Story at a glance
- Despite having an Indigenous-affiliated history that dates back thousands of years, the sotol plant remains relatively unknown to Americans.
- Independent Texas distillery Desert Door is dedicated to bringing the spirit the recognition it deserves, while also raising money for research on the plant for which the liquor is named.
- Wild Spirit Wild Places works with local learning institutions to fund research on regenerative farming practices and hopes to educate the community about the importance of prescribed burns.
While most Americans are well-acquainted with tequila — the popular spirit created from the desert-dwelling agave plant — we’d venture to guess that most are currently unaware of the lesser known sotol.
Named after the plant from which it is derived, sotol is a distillate made from a type of shrub called Dasylirion, or more commonly referred to as the desert spoon. Though it was once incorrectly lumped in with agave in the agavaceae family, DNA testing in the ‘90s proved it deserved its own classification.
Despite that, many aspects of the plant remain a mystery. Derived from the Nahuatl word “tzotolin” meaning “palm with long and thin leaves,” sotol is a plant that natively grows across Mexico and the Southwestern United States and thrives in hot and dry conditions, such as those in Texas.
It’s in these conditions that the owners of Desert Door Texas Sotol sustainably harvest the plant, leaving the roots intact to grow back once again, unlike the process by which agave plants are cut down before being distilled into mezcal or tequila.
The distillery grew from unlikely roots — a business school project that led to a moonshining obsession shared by its co-founders and a deep of love of Texas’s unique natural environment. Now a flourishing operation outside of Austin, Desert Door has launched a nonprofit arm of the business called Wild Spirit Wild Places, driven by the restoration and preservation of wild lands.
“The interesting thing about this plant is that it grows in very rocky, somewhat treacherous, untouched areas,” said Karen Looby, the CEO of Wild Spirit Wild Places. “We're learning about how to take care of this plant, because obviously we're wild-harvesting, so we can't afford to decimate the plant species.”
“When you look at the land it grows on and it’s so expansive and awesome — it just gives me chill bumps. Somehow there are not a lot of scientific studies about this particular plant and the lifecycle that sustains it, which is needed to engage in regenerative ranching, so to speak. So that’s part of the conversation where Wild Spirit Wild Spaces starting emerging, in that we want to know more about the plant.”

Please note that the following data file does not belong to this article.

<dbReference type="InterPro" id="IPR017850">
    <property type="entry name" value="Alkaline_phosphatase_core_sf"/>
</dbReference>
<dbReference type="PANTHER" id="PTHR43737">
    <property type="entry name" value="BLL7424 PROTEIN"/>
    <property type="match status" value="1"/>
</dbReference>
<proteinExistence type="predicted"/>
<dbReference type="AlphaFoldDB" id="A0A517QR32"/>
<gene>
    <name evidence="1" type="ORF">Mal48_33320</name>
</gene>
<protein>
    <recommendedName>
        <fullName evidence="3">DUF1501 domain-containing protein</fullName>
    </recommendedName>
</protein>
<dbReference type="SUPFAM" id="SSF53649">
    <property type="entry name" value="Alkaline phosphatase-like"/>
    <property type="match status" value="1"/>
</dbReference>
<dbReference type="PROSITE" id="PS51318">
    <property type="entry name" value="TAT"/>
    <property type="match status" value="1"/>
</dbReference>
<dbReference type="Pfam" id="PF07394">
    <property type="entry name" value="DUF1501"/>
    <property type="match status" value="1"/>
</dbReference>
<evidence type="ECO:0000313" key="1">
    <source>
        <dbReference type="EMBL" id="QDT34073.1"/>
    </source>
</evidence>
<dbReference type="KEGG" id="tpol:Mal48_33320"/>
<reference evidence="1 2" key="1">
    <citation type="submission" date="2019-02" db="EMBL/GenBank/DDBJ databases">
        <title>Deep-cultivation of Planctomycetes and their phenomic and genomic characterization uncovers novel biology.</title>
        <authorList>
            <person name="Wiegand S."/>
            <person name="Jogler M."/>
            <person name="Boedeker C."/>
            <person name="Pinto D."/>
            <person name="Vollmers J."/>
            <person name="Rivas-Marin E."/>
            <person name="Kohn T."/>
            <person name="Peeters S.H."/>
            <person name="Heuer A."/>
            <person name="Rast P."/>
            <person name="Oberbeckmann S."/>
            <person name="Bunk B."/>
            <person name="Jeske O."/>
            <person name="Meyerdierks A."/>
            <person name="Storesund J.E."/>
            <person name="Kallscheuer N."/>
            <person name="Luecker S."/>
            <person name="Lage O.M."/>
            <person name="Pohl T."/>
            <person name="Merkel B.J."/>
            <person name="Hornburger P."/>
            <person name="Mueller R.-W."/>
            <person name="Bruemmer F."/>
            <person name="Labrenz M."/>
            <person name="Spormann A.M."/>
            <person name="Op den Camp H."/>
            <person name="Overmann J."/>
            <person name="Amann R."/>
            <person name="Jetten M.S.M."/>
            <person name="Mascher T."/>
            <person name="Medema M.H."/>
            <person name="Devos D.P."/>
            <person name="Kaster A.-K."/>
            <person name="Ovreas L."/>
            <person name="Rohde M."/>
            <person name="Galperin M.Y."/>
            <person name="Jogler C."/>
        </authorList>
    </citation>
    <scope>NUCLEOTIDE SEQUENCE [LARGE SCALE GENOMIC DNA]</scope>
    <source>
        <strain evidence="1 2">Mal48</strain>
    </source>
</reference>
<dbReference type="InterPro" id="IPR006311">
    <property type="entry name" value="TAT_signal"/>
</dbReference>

Looby tells us that education and preservation are the main goals of Wild Spirit Wild Places, which she says will hopefully be achieved through the funding of research, education and practice of land conservation for generations to come.
Additionally, the Wild Spirit Wild Places land conservation projects will provide opportunities for the public to participate in the cause, as well as serve to inspire future limited edition releases of Desert Door. A portion of the proceeds from these limited Desert Door variations will directly fund Wild Spirit Wild Places’ future land conservation projects.
Looby says that the educational aspects of the organization don’t just stop with research either, as part of her goal is to teach the public about important yet often misunderstood aspects of conservation work in the area, such as prescribed burns.
As a liquor company, Desert Door has started partnering up with local ranches and farmers to design a Conservation Series of limited batch bottles as a part of that education model. Last fall they released a spirit called “Back Burn,” which played a part in their first stewardship project involving the practice of carefully administered prescribed fire at a ranch conservancy in West Texas.
The fire-restored native grasses that prevent soil erosion and allow for proper water distribution on a mass of land where drought is recurring. Making use of what was left behind after the fire dimmed, Desert Door harvested the Texas sotol plants that had overtaken much of the ranch. These plants were selectively trimmed, steamed, juiced, fermented, and distilled to create the Back Burn variation.
“We are excited and honored to join the land conservation community. There is a lot of important work currently taking place, but the need is still great,” said Looby. “Wild Spirit Wild Places will provide direct support to landowners to protect and preserve their diminishing ranches and rangelands through education, research, and conservation practices.”
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